Studies on Human Lactation: The Development of the Computerized Breast Measurement System


D. B. Cox, R. A. Owens* and Peter E. Hartmann

Mammary gland physiology has been extensively investigated in both dairy and laboratory species. However, in women little is known about the control of breast function, due to the lack of suitable measurement techniques. Conventional test-weighing techniques measure the amount of milk transferred to the infant. However, since babies that are breastfed on demand drink to appetite and usually do not empty the mother's breasts at each breastfeed, test weighing does not necessarily measure the synthetic activity of the breast (Daly and Hartmann, 1995). We reasoned that the increase in breast volume from the end of one breastfeed to the beginning of the next, divided by the time between breastfeeds, provides a measure of the mother's short-term rate of milk synthesis. Following the exploration of a number of photo-topographic systems, we developed a non-invasive Computerized Breast Measurement (CBM) system capable of quantifying changes in breast volume from one breastfeed to the next.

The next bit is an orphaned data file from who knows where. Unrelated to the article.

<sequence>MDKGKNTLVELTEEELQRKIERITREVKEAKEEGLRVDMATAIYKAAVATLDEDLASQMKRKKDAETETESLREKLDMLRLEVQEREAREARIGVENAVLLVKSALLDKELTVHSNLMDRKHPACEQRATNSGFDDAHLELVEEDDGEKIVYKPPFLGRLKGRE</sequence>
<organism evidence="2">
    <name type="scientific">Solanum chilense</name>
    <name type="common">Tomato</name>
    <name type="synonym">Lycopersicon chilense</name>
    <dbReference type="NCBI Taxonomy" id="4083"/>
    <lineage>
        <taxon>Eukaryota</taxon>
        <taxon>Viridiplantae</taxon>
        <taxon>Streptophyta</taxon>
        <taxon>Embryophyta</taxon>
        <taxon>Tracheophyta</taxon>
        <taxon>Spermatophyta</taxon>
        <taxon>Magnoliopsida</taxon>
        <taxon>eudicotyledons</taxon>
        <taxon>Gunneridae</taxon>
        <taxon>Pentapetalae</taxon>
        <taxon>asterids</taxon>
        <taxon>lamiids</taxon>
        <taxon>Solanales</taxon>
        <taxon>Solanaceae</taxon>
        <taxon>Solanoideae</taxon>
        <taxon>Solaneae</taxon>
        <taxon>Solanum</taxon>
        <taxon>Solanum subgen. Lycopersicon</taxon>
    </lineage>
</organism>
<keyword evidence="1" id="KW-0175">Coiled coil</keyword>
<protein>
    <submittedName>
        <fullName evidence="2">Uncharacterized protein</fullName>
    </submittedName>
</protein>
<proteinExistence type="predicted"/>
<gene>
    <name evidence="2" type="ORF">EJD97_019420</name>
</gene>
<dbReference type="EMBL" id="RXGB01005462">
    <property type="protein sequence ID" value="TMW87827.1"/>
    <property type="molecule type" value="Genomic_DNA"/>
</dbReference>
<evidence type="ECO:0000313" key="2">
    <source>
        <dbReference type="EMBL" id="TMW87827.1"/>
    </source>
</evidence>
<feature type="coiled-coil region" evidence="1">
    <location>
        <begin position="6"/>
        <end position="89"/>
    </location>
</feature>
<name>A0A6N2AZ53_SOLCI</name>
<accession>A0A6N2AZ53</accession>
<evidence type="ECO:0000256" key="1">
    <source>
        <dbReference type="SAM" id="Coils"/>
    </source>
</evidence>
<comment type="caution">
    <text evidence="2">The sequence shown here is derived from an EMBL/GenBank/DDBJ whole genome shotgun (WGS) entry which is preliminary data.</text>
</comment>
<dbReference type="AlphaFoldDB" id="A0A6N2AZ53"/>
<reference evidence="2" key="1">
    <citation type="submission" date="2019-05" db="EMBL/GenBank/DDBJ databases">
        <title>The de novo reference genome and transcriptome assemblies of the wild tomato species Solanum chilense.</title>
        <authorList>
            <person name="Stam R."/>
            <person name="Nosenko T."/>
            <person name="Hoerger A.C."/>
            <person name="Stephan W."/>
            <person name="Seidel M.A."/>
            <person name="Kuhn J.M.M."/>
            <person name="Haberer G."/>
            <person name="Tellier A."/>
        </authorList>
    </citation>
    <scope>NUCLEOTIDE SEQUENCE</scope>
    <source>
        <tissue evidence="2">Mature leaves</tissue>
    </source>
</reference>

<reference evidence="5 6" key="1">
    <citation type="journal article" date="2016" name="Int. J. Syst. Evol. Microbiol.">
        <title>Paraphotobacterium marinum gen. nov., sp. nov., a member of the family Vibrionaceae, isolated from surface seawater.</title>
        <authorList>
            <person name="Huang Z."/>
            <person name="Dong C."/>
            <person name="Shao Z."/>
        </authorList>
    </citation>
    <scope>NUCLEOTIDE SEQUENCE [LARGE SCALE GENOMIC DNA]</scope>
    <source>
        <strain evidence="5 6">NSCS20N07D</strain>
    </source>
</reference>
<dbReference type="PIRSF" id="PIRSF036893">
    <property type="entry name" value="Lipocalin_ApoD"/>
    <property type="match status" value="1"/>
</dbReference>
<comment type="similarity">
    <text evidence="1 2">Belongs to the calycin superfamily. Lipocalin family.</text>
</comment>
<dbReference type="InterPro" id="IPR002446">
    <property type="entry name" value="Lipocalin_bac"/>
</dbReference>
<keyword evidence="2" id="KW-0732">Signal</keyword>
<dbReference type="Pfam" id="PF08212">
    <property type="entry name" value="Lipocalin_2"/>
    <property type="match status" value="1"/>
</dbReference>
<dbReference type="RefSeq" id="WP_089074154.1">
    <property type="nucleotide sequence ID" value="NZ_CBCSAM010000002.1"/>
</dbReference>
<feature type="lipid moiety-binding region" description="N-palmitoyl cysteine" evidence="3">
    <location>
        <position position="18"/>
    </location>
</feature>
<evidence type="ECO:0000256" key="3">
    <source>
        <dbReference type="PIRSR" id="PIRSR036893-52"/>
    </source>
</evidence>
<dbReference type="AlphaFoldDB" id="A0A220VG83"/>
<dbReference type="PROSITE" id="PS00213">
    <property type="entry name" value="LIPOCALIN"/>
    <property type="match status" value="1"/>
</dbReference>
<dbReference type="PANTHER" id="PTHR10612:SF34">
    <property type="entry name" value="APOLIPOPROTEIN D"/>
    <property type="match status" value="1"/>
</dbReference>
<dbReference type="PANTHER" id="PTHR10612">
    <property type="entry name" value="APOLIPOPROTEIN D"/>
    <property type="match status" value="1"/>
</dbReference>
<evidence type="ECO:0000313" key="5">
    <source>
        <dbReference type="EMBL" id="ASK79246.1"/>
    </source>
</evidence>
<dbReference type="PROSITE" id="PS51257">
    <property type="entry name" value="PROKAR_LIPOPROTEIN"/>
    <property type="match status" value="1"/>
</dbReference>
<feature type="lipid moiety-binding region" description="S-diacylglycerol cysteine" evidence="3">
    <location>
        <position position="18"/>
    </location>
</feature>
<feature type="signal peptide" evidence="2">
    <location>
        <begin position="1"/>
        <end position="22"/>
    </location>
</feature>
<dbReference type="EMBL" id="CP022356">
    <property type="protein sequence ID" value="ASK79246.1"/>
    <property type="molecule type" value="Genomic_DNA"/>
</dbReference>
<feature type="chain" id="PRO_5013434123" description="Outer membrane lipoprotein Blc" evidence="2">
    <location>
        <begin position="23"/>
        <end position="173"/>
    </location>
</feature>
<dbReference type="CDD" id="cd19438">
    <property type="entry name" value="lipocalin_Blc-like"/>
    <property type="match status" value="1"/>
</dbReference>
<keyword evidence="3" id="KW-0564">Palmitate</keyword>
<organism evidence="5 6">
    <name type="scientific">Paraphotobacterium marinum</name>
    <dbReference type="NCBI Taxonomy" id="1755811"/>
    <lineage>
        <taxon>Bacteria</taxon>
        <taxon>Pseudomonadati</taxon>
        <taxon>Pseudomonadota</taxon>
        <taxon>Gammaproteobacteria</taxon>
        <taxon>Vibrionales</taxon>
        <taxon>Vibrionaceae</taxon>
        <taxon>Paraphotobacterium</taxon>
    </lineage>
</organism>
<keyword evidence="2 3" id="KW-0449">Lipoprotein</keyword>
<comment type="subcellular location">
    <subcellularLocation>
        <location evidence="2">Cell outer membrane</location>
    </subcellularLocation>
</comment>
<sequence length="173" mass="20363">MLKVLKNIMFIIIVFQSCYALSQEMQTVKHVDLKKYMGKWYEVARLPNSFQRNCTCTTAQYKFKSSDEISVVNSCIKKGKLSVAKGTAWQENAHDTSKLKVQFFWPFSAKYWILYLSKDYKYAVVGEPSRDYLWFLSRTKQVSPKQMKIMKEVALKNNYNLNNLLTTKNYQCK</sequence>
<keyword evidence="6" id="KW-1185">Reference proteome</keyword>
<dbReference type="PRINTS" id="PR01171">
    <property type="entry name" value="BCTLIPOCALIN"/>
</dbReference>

This paper describes the conception of the volume measurement system and its evolution. We highlight the principle findings from studies using the CBM system, and explain how they relate to the understanding of breast physiology.